Unlike numerous other central bankers or Treasury officials turned writers on the financial crisis, Mervyn King refuses to engage in perpetuating a myth. Specifically, he observed
Many accounts and memoirs of the crisis have already been published. Their titles are numerous, but they share the same invisible subtitle: ‘How I saved the world.’
Why might he be unwilling to perpetuate the “I saved the world” financial crisis myth?
Perhaps because he realizes the response to the financial crisis did not in fact save the world.
It did save the bankers. Notice how few of them lost their job or went to jail despite banks paying billions of dollars in fines for bad behavior like rigging the global financial markets.
It did save the 1%. Notice how central banks adopted policy responses to re-inflate asset prices with the justification trickle-down economics would restore global growth.
What the response did not do was save the world. Notice how we are experiencing global economic malaise where demand hasn’t picked up in a self-reinforcing manner despite central bankers pushing interest rates into negative territory and massive fiscal stimulus.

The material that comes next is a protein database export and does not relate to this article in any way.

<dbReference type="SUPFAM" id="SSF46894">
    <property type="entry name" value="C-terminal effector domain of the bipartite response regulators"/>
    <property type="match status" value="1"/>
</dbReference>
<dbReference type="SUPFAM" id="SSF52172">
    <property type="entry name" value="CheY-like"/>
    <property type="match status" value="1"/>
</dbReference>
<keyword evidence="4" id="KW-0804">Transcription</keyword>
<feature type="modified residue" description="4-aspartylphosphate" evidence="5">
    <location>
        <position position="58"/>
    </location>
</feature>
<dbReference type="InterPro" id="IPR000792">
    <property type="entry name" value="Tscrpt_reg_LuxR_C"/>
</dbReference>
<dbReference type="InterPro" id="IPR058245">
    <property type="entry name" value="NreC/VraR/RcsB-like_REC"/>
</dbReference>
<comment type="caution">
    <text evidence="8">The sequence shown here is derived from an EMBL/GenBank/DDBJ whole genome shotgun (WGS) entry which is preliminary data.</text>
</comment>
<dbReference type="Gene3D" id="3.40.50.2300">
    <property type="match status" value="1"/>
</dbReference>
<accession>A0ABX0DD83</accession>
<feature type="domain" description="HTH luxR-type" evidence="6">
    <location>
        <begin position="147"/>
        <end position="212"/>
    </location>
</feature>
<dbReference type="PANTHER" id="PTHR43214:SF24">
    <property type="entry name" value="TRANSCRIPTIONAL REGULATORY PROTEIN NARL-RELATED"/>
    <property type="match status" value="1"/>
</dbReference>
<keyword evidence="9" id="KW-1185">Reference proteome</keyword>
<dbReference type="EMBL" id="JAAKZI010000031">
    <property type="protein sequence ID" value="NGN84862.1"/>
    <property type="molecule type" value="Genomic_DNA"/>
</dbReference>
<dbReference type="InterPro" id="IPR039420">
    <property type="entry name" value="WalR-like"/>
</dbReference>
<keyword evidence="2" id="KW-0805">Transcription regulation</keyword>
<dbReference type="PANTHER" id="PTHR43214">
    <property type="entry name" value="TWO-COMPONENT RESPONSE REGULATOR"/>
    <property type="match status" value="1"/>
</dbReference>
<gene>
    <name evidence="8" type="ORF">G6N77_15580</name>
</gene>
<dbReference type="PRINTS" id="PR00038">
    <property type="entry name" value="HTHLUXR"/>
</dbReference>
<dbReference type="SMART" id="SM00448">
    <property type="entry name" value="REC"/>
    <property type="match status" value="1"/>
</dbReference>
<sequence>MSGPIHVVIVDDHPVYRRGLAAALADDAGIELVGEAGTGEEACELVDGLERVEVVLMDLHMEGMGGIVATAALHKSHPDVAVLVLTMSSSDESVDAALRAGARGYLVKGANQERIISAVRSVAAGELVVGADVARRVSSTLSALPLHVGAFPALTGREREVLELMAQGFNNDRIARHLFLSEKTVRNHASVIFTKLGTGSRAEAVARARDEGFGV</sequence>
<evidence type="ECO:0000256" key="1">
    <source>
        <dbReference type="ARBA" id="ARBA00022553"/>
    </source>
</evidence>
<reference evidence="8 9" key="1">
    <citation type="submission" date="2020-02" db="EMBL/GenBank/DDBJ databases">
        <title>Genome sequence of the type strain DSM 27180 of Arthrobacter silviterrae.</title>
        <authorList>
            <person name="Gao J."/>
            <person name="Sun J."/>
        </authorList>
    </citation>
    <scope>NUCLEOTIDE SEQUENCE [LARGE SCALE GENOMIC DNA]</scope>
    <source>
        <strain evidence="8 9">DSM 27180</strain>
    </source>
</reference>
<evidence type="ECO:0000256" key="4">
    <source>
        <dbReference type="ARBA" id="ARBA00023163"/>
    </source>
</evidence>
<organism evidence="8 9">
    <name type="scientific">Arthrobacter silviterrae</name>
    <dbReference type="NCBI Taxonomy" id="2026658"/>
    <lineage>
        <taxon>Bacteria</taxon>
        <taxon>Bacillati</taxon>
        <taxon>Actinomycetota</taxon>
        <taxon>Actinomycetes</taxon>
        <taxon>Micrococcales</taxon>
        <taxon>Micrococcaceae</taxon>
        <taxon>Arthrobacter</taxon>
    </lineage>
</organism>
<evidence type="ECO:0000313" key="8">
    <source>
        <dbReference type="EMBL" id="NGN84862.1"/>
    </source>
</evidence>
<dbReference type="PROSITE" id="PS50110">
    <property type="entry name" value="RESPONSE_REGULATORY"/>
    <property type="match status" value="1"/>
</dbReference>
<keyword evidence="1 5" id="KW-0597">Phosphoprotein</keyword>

The fact the response did not save the world shouldn’t come as a surprise to anyone. In 2008, before the financial crisis accelerated, I stated the only solution was restoration of transparency. After the acceleration in September 2008, I observed accommodative monetary policy and fiscal stimulus could only buy time and by themselves would not bring the crisis to an end (if they did, Japan would still not be battling its crisis 2+ decades later).
By declining to claim he saved the world, Mervyn King has achieved more than he did as the head of the Bank of England. Specifically, he has laid to rest the myth the response saved the world and he has highlighted the ongoing need for a solution that will save the world.
Hint: transparency will work to save the world (it did once before when it broke the back of the Great Depression), but it will not save the bankers.